|12GB Corsair Dominator 1600MHz DDR3 Memory Kit|
|Reviews - Featured Reviews: Memory|
|Written by Olin Coles|
|Thursday, 15 April 2010|
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Testing Methodology: DDR3 RAM
Before the testing really begins, there are several settings to be adjusted in the BIOS. Many combinations of the CPU base clock and multiplier are paired to the memory multiplier, giving us the desired RAM (and CPU) operating speed. In all tests, the processor was intentionally reduced to keep nearest to the original default clock speed. When I first begin this process and start benchmarking for a baseline, the memory voltage and timing are always left at the manufacturer's default values.
After each and every change to the BIOS, the system is restarted and all RAM modules are automatically tested with MemTest86+ for one full pass. Since the modules are not yet overclocked, one pass is usually sufficient to determine if a bad part exists. Later, once I begin to overclock the memory, these tests are a good way of quickly pre-screening stable configurations. Once the test pass is complete, I move onto the synthetic benchmark tests. Here at Benchmark Reviews we use the following test suites and applications:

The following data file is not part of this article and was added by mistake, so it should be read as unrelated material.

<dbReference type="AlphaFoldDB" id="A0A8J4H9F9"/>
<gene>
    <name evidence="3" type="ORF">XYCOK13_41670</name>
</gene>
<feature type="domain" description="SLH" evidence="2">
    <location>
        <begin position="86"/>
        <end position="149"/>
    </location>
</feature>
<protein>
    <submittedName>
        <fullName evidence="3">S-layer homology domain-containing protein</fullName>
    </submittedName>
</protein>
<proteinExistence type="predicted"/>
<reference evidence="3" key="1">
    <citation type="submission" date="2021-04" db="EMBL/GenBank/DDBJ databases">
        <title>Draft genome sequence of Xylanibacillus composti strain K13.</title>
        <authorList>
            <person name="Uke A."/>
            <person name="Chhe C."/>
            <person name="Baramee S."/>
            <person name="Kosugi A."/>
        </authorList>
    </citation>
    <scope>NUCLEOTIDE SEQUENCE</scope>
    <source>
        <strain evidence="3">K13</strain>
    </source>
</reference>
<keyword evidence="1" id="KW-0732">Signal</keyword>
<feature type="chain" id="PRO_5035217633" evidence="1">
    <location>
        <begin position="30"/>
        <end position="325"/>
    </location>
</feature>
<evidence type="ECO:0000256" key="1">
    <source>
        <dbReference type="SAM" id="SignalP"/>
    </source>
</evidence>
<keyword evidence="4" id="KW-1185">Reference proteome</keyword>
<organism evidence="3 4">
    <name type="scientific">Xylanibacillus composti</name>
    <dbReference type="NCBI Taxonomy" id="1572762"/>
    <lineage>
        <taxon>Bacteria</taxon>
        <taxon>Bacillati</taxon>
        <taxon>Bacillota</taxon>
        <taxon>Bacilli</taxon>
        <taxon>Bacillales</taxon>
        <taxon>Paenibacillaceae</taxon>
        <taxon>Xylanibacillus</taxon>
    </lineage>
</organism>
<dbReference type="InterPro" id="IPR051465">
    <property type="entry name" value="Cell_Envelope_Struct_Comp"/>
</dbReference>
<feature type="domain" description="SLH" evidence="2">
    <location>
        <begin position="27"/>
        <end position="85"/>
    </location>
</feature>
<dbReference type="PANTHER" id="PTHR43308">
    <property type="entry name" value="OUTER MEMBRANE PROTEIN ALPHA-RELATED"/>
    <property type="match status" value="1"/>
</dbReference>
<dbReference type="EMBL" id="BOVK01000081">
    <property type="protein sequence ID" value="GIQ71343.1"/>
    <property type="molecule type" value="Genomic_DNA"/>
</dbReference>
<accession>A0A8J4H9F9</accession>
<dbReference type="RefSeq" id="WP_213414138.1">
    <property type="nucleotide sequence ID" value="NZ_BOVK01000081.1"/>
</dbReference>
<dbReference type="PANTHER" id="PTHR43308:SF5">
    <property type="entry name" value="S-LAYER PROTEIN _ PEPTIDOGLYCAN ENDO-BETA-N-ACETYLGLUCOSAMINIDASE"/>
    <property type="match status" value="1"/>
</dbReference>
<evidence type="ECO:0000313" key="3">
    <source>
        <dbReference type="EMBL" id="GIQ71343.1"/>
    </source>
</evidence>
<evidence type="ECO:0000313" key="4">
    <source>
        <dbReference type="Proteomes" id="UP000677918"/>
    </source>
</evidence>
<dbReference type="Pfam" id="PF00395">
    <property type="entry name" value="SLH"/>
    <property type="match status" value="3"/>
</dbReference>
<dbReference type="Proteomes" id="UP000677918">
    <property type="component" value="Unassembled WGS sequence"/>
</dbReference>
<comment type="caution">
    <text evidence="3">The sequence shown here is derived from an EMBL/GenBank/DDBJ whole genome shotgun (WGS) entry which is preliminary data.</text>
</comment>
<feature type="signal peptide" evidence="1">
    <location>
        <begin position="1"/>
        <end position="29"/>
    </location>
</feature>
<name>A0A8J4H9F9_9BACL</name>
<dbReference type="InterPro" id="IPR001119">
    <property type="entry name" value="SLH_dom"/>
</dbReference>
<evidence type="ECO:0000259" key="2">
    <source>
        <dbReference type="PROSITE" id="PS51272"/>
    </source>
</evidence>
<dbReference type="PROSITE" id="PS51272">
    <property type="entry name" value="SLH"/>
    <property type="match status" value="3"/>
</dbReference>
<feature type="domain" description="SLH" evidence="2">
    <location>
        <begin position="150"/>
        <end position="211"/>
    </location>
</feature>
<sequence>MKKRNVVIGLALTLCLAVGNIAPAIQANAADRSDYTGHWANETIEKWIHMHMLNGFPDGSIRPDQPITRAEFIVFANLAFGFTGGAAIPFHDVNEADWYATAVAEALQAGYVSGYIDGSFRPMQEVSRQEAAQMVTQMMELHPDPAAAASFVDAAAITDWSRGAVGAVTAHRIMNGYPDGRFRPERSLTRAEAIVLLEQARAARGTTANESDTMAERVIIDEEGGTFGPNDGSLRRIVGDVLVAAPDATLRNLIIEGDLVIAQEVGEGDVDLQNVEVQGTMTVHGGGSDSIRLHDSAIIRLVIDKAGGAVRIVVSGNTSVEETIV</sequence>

Benchmark Reviews tests each memory kit to validate manufacturers specifications and ensure system stability. Each memory module will overclock differently, so it's unrealistic to test headroom on our memory samples when the another kit may be meet specification by yield no additional overclock.
In each synthetic benchmark test Windows 7 was booted fresh and the application was opened. Task manager was then utilized to end the explorer.exe (Windows) process so that only the most essential services were running and consuming system memory. This procedure allowed the RAM to be as isolated as possible for our testing. Once the system was ready, I perform a single test-run of the benchmark, followed by three recorded tests. At the end of the series, I average the three results for the final score.
Sometimes it is very difficult to get broad results between the memory modules tested, so we use several different speeds of memory from participating manufacturers. Benchmark Reviews is very serious about performance, which is why we test the products against as many benchmarks as reasonably possible. Not every test suite is effective in these reviews, and some often calculate processor and other system components into the score. This is what makes a RAM review difficult: unless all of the modules compared have the exact same rating and the CPU operates at the exact same speed for each and every test, the comparison is always going to be subjective.